Seven percent of Surrey residents, or approximately 35,000 people, report that they sometimes or often do not have enough food to eat and nearly 80% of Surrey residents are not getting the recommended servings of fruits and vegetables each day. Umoja’s Seeds of Change Food Box Program is a collaborative approach to supporting newcomers with fresh, healthy produce and culturally appropriate grocery items.
Umoja works to alleviate food insecurity and diet challenges immigrants face in Canada. The Consideration of cultural impacts is often overlooked as a factor in health and wellbeing.
Lack of food familiarity can cause hunger, health and safe food issues to go unnoticed. Food security initiatives for newcomers would indeed benefit from building on newcomer strengths, including traditional dietary practices, first language resources and familiarity with established organizations such as Umoja.
“Fifty percent of participant households experienced food insecurity, while 41% of children were food insecure. high level of food insecurity contributes to poor diet quality and the rise in overweight and other chronic health conditions and therefore to the loss of healthy immigrant status.” Canadian Centre for Health Information
Thanks to our eight year partnership with a local non-profit A Rocha, our collaborative work has allowed us to support Umoja families in learning about foods in Canada, connecting families to gardening, and providing organic vegetable bins every year. This impactful partnership ensures Umoja’s clients are provided fresh, colorful, organic produce. The generosity of our community’s donations and constant support allows us to supply our families with healthy vegetables like beets, cilantro, scallions, zucchini, basil and leafy greens.
Our weekly classes often help with information, skills training and food access for families.
When providing a variety of culturally sensitive programs we believe it is important to provide learning opportunities for newcomer families to discover what at first may be unfamiliar foods, to new learnings with new foods to try and use at home. Food changes are a big part of integrating successfully into any new social environment.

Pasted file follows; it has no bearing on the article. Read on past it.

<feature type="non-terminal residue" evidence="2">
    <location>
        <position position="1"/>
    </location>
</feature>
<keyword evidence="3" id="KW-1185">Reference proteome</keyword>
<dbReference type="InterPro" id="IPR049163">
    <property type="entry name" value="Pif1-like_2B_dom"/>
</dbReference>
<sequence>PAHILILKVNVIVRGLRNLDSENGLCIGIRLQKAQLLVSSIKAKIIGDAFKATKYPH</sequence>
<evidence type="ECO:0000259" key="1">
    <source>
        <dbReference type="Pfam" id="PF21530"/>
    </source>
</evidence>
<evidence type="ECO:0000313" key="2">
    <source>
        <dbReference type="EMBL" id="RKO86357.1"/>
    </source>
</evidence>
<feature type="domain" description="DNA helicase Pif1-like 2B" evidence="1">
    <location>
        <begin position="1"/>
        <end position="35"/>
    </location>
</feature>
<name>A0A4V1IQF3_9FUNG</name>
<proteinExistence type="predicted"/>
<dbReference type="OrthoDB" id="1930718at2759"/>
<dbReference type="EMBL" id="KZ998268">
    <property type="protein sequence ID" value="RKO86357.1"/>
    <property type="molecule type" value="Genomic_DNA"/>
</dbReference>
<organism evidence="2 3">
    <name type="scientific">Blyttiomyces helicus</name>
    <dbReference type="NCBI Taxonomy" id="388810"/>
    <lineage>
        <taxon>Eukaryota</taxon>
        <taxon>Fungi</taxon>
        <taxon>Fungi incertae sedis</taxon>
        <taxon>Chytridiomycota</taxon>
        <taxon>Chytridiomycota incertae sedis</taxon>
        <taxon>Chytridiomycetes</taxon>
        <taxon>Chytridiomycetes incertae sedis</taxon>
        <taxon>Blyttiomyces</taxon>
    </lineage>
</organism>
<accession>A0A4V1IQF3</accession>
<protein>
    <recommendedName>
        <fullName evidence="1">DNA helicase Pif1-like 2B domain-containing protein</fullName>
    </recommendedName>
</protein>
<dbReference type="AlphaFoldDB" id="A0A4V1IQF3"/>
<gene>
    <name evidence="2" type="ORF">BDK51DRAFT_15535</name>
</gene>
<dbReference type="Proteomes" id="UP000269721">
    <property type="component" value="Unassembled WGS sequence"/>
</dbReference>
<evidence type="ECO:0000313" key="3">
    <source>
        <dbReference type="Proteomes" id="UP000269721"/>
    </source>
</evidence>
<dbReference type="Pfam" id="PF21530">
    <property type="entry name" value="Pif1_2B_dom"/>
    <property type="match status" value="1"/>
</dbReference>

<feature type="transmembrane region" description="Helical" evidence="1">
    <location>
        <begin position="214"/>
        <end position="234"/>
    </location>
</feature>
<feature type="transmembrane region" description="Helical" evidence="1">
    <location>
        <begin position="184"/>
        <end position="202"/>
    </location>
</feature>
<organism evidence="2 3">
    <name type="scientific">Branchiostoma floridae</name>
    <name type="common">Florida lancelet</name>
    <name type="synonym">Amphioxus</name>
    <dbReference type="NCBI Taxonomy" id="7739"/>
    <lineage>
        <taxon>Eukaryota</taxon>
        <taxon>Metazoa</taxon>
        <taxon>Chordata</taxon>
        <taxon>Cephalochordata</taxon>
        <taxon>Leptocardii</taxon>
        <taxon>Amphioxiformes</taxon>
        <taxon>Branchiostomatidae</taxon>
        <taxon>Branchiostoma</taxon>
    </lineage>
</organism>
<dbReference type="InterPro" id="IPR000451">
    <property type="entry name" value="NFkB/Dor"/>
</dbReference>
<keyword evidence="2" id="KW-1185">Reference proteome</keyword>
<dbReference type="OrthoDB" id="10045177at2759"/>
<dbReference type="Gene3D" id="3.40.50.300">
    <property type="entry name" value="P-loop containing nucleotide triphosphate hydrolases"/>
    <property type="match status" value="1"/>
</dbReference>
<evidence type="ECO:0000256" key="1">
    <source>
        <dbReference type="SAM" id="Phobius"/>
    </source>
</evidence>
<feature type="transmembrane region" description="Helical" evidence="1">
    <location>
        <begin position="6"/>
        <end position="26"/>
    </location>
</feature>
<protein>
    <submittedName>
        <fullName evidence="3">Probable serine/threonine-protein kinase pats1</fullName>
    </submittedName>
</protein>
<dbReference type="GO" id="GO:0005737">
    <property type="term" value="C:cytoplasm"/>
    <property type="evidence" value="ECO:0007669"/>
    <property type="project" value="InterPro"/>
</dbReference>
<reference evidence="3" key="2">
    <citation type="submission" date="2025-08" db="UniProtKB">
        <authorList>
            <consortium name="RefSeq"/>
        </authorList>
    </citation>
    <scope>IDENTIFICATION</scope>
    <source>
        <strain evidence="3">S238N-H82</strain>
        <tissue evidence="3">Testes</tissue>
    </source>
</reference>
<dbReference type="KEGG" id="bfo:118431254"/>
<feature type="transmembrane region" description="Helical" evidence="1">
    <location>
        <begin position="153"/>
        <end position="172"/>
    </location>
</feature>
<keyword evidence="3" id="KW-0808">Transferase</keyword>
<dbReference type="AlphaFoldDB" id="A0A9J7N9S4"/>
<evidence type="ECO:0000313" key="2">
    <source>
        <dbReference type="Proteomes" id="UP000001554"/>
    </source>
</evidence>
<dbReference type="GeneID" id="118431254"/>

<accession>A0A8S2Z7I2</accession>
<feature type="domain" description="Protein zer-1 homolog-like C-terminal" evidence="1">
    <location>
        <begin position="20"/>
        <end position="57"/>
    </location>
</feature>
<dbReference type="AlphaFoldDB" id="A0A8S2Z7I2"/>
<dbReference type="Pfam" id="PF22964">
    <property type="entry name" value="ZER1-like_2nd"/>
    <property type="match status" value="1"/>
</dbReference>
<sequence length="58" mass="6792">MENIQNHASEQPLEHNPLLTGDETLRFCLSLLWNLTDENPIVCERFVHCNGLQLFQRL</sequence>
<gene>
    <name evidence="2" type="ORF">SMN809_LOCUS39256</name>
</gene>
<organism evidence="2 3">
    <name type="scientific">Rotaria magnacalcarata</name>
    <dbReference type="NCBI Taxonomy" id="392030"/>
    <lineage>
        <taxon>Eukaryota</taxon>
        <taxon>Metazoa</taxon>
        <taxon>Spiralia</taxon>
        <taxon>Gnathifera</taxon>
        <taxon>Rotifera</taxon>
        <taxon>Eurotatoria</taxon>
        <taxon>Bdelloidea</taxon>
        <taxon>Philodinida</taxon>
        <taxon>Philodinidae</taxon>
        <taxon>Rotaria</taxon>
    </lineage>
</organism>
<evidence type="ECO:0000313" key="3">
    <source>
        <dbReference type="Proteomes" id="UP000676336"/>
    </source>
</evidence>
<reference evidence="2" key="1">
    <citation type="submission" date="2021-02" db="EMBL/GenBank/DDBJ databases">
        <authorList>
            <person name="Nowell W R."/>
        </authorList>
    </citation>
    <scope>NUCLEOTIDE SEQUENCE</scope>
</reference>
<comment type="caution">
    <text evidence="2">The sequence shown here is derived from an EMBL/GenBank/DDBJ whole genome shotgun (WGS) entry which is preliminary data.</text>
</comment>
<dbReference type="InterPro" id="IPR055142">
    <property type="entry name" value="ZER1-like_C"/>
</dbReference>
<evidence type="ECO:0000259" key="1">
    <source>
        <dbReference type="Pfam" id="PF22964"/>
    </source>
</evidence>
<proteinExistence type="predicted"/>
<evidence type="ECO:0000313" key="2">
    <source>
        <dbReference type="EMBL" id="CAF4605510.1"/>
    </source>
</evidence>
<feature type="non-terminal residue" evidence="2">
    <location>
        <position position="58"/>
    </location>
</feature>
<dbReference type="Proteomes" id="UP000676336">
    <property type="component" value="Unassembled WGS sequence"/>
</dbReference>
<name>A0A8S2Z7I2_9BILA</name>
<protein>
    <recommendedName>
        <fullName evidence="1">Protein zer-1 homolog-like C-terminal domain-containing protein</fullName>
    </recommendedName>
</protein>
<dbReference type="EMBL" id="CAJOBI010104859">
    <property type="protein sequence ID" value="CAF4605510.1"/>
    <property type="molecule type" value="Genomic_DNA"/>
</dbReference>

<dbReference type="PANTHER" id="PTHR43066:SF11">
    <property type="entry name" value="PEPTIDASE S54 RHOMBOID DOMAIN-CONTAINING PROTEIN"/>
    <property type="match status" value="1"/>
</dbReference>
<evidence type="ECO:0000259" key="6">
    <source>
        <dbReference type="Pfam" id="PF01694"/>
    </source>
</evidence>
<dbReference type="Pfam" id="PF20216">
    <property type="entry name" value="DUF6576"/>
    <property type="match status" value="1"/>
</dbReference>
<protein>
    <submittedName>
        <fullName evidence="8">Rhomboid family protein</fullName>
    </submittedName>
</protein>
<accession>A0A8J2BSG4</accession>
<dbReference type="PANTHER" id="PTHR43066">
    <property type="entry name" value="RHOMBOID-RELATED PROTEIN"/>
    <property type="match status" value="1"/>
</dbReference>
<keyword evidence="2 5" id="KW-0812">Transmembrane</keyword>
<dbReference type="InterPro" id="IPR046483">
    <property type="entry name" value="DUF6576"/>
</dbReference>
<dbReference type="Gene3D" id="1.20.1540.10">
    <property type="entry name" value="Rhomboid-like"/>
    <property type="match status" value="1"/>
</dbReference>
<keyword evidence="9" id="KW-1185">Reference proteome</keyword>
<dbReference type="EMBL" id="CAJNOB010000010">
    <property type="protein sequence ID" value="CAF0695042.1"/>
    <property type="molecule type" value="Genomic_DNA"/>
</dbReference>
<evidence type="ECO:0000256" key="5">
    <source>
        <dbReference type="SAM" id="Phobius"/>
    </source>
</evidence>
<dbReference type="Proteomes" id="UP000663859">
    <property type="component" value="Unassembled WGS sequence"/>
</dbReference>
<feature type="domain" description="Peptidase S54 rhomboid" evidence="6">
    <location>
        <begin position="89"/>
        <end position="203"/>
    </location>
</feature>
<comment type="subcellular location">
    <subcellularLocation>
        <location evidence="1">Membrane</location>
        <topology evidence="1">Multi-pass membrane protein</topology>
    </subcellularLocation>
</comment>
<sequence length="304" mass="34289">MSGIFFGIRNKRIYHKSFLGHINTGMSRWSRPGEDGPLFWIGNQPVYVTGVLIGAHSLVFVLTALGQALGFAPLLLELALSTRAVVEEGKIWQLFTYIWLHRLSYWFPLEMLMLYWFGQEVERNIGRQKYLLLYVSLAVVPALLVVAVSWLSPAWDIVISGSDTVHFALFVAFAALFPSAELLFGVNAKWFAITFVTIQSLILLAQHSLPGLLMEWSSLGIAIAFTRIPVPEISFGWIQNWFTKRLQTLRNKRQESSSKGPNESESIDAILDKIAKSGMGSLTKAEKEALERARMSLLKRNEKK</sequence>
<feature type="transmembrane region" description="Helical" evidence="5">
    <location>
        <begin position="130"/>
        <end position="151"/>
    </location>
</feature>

Our staff and volunteers are committed to seeing newcomers succeed and achieve their potential. We all share a passion at Umoja to stand beside newcomer families during their settlement journey and to see families happy, healthy and thriving.
Your support will help us to achieve this mission. Thank you!
If you are already involved with Umoja or are thinking about engaging with the cause, you may want to know who are the people who make everything happen. Look no further! Here you will find some of these extraordinary individuals on our series ‘Know the Team!’
To get started, let’s meet Jamie Kopp, the Programs Manager at Umoja Operation Compassion Society of BC.
She has been working with Umoja consecutively since 2011. However, collectively it’s been about 10 years that she has been involved with Umoja.
Jamie, tell us more about these 10 years.
Originally, I got involved with Umoja during a university practicum. I spent a few months working in the kids program and continued to volunteer on Saturdays after my practicum completed for about a year. Shortly after that, I was offered a position with Umoja supporting with administration which I did for about 6 months. Then I did some traveling and was away from Umoja for a year and a half. After that, I was asked to return and run the kids program! I did and a few years later became programs manager.
And what does a Programs Manager do? She said:
Working for a smaller non-profit agency I pretty much do a little bit of everything! My work consists of supporting staff in their work and overseeing program operations, implementing policy, human resources, fund development such as proposal writing and fundraising, budgeting, partnership development, and the list goes on! I’ll also pretty good at troubleshooting so I’ve become the go-to person for computer/electronics/space issues that need fixing.
When we asked Jamie, what she liked the most about her job, she told us that she gets to be involved with the amazing work that Umoja does for newcomers day to day. As well as supporting in building new vision and opportunity for Umoja to continue growing and helping more families coming to Canada. She’s just an awesome good-doer, isn’t she?
And finally, does Jamie think Umoja’s mission is important for the community? Absolutely! She replied:
Umoja’s mission ‘to empower immigrants and refugees to successfully integrate into an inclusive Canadian society’ is definitely important for the community! It is important to recognize that everyone comes with strengths, talents, and abilities to contribute to the community and Canadian society. Through programs and services that directly support and empower children, youth and adults. Umoja creates an opportunity for newcomers to learn, grow and thrive as community members. There can be many challenges that newcomers face during their integration process. However, the services that Umoja provides are key in guiding newcomers through complex systems and societal expectations to move forward and contribute as thriving, engaged members of the community which means we all benefit!
Nice to meet you, Jamie!
Do you have any other questions for her? Ask here in the comments.
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